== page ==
Edward Burlingame HILL (1872-1960)
Divertimento for Piano and Orchestra (1926) [6:57]
Symphony No. 4 in E-flat major, Op. 47 (1940-41) [29:08]
Concertino No. 1 for Piano and Orchestra, Op. 36 (1931) [10:28]
Concertino No. 2 for Piano and Orchestra, Op. 44 (1938-39) [13:46]
Anton Nel (piano)
Austin Symphony Orchestra/Peter Bay
rec. 31 May-1 June 2013 (symphony); 10-11 January 2014, Long Center for the Performing Arts, Austin, Texas BRIDGE 9443 [60:42]
The American, Edward Burlingame Hill came from a lineage of distinguished Harvard academics. Unsurprisingly he studied at that university, where what was then the small music department was headed by John Knowles Paine. After graduation Hill studied with Widor in Paris before he joined the music faculty at Harvard in 1908. He stayed there until his retirement in 1940. An impressive roster of young composers studied under him, including Leonard Bernstein, Elliott Carter, Walter Piston, Roger Sessions, Randall Thompson and Virgil Thomson. Hill’s own music was reasonably known in his day, it seems – it was frequently programmed by the Boston Symphony in the Koussevitzky era – but he never achieved the celebrity of any of his aforementioned pupils.
That much we can deduce from the fact that the principal offering on this programme, his Fourth Symphony lay unperformed until the writer of the booklet notes for this album, Karl F Miller, drew it to the attention of Peter Bay. I surmise that the symphony was recorded live, though there is no evidence of audience noise, for Dr Miller tells us that the premiere performances took place on the dates of the recording.
The symphony is cast in three movements. First comes an Allegro ma non troppo. The music has energy and, at times, tension though I don’t hear the “impassioned” quality that Karl Miller mentions, though he’s far more expert than I am. To be sure, there are some strongly-voiced passages. The music is resourcefully scored; Hill evidently had a keen ear when it came to orchestration. Interestingly, the movement contains several fleeting references to a variant of the tune My Country 'Tis of Thee. The following Andante con moto, ma calmato is the serious heart of the symphony. There’s some deeply felt and even powerful writing here. Again, the quality of the scoring impresses. At 7:24 a flowing and gentle lyrical section, in which a violin melody is underpinned by woodwind triplets, catches the ear. This is a thoughtful and interesting movement. The finale, described in the notes as “a hybrid of rondo and variation form”, is lively and more extrovert than anything previously heard. This is an accomplished symphony which I enjoyed although I don’t think it speaks in a discernibly American accent.
The three pieces which involve solo piano were all recorded, together and all, I suspect, stem from concerts. The short Divertimento is sprightly and features mildly jazzy syncopations. It’s an attractive piece which keeps the soloist busy – and to good effect. Gershwin did this sort of thing far better – and, to be honest, more instinctively – but that doesn’t lessen the attraction of the Divertimento.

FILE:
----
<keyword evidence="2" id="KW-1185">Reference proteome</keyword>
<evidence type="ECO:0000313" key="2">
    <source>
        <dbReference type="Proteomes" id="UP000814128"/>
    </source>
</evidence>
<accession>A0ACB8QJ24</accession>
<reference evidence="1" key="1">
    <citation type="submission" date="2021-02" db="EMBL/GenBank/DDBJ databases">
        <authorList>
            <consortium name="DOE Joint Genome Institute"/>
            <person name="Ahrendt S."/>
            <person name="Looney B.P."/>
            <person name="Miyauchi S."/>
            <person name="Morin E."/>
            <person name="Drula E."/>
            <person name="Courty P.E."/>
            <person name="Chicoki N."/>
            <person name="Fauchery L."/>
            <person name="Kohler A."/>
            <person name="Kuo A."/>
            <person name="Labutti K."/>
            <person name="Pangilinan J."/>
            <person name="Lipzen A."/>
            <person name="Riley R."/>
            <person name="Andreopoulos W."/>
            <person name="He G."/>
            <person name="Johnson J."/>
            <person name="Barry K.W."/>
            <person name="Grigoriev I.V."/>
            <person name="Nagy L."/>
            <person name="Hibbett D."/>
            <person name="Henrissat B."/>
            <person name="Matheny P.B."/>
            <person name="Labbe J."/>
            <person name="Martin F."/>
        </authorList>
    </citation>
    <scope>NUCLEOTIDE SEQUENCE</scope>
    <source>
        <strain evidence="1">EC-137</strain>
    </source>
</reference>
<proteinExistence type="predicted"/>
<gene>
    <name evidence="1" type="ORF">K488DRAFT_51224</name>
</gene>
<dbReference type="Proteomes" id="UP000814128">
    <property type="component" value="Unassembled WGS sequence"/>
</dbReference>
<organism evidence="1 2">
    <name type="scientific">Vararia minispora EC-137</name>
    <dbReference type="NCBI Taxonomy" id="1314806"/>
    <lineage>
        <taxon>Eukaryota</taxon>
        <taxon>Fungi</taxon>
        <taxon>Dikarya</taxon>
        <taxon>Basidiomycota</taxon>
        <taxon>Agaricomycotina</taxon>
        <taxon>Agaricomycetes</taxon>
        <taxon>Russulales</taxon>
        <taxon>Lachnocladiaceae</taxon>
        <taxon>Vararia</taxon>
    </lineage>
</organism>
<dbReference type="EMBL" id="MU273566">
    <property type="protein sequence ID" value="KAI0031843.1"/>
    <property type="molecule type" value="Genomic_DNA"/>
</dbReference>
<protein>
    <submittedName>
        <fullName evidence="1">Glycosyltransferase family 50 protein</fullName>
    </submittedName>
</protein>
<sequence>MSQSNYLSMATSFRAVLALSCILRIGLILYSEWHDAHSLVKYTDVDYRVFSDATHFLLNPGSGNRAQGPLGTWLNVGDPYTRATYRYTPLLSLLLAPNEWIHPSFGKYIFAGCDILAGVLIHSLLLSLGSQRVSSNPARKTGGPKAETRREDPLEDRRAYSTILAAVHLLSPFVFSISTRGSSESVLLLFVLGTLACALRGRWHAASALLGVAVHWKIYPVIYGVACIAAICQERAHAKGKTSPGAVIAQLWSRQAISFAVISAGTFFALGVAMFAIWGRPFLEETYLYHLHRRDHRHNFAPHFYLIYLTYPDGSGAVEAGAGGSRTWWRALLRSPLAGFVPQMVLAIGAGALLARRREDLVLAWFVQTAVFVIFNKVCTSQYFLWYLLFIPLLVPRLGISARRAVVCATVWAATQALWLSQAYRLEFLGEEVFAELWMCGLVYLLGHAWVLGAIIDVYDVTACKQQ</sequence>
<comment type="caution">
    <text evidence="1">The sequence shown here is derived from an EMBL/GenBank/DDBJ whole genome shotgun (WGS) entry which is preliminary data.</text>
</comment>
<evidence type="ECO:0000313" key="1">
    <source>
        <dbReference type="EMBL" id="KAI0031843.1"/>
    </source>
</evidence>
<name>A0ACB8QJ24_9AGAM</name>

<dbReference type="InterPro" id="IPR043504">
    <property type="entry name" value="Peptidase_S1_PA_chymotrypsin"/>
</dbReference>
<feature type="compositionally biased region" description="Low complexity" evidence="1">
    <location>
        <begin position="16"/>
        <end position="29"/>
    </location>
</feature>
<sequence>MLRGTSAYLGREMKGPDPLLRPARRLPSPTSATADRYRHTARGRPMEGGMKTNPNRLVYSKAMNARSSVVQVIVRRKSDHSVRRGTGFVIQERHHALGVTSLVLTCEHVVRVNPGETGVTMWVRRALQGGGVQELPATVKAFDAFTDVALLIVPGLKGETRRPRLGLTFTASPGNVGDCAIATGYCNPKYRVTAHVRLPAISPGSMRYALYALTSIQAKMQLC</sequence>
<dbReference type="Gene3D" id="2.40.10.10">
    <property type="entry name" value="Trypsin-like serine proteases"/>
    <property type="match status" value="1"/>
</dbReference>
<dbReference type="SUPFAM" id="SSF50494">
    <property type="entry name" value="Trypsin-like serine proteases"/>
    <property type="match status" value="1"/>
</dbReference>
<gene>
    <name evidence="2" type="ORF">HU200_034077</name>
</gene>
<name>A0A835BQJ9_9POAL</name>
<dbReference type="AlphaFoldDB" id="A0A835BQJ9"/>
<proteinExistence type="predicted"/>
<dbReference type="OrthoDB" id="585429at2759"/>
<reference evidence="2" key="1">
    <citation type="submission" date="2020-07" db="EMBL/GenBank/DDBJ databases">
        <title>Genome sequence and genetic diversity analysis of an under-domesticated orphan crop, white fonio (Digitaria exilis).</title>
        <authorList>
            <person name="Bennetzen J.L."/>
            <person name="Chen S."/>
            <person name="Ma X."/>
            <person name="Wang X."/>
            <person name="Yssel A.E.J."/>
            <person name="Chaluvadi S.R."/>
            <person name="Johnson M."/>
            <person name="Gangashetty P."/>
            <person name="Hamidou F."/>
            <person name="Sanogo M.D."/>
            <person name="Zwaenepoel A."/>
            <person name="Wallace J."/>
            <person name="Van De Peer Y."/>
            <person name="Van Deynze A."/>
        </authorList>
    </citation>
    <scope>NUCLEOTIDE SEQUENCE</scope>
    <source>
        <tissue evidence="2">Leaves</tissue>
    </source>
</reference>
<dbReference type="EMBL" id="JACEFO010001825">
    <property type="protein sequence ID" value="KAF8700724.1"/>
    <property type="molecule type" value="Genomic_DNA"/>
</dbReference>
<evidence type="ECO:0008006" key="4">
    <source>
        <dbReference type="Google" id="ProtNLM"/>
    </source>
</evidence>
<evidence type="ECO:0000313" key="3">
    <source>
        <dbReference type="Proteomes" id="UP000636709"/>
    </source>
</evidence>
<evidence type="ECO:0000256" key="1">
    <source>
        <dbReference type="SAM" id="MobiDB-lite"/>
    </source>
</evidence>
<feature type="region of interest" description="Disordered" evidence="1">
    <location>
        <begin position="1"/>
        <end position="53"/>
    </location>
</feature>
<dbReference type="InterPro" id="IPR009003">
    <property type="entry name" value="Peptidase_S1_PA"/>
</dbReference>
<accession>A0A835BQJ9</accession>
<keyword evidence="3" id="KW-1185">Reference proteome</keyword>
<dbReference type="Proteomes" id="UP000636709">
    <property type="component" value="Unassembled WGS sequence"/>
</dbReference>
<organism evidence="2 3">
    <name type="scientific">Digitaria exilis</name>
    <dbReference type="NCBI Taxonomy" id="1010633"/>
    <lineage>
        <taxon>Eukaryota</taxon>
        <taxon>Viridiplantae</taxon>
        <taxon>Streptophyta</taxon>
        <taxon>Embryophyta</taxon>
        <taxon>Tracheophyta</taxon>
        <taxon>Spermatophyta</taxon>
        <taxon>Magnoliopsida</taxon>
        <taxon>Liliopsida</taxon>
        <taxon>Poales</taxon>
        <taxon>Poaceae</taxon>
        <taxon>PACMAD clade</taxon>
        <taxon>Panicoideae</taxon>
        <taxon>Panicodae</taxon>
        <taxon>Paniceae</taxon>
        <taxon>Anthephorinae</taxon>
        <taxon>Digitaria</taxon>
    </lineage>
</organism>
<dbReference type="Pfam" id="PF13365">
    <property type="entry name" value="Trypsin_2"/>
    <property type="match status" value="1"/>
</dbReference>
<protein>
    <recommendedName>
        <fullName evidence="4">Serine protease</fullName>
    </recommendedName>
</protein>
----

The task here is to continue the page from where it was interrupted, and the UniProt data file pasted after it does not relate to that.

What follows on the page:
The Concertino No. 1 was premiered in 1932 by a pianist named Jesús Maria Sanromá and the Boston Symphony under Koussevitzky’s baton. Evidently Koussevitzky thought sufficiently well of the piece that he and Sanromá played it on six further occasions during the following two years. It’s cast in a single movement within which there are three sections. The first part is bright and attractive; French music struck me as an influence here. At 1:55 delicate piano figurations lead into the slow centre of the piece. For much of this section filigree piano writing is accompanied by hushed strings. Around 3:50 this dissolves into what I take to be the short cadenza. The closing episode (from 4:55) is a perky rondo. This is a thoroughly entertaining piece and though Hill ensures that it doesn’t outstay its welcome I would have gladly listened for a few more minutes.
Concertino No. 2 was never heard in its orchestral guise until the present performances. It was given in a version for two pianos in 1940 at a concert to mark Hill’s retirement from Harvard. On that occasion the pianists were Sanromá and Hill’s former pupil, Walter Piston. As in the first Concertino Hill follows a tripartite pattern within a single movement. After a busy and lively opening there’s a brief cadenza-like passage (2:30) which leads into what is for the most part a gently ruminative central section. Here the music is lyrical and pleasing. At 7:06 the tempo picks up and for the remainder of the work the music is mainly jazzy and dancing. As a listening experience this is as enjoyable as the first Concertino.
In all three Concertante works Anton Nel is an adept soloist and he receives excellent support from the Austin Symphony Orchestra and Peter Bay. Conductor and orchestra acquit themselves equally well in the symphony. The performances have been captured in good sound and the notes by Karl Miller, on which I’ve drawn in this review, are informative without being over-long.
I don’t believe Hill is all that widely represented on disc. Leonard Bernstein recorded his 1953 Prelude for Orchestra (review) and there’s also an off-air recording of his Violin Concerto; that’s the 1938 premiere played by Ruth Posselt with the Boston Symphony and Koussevitzky (review). However, this present CD could well be the only single-disc representation of Hill’s orchestral music. If you seek it out you’ll find that the music is worthwhile and that Hill has been well served by these musicians.
Founding Editor Rob Barnett Editor in Chief
John Quinn Seen & Heard Editor Emeritus Bill Kenny MusicWeb Webmaster
David Barker Postmaster
Jonathan Woolf MusicWeb Founder Len Mullenger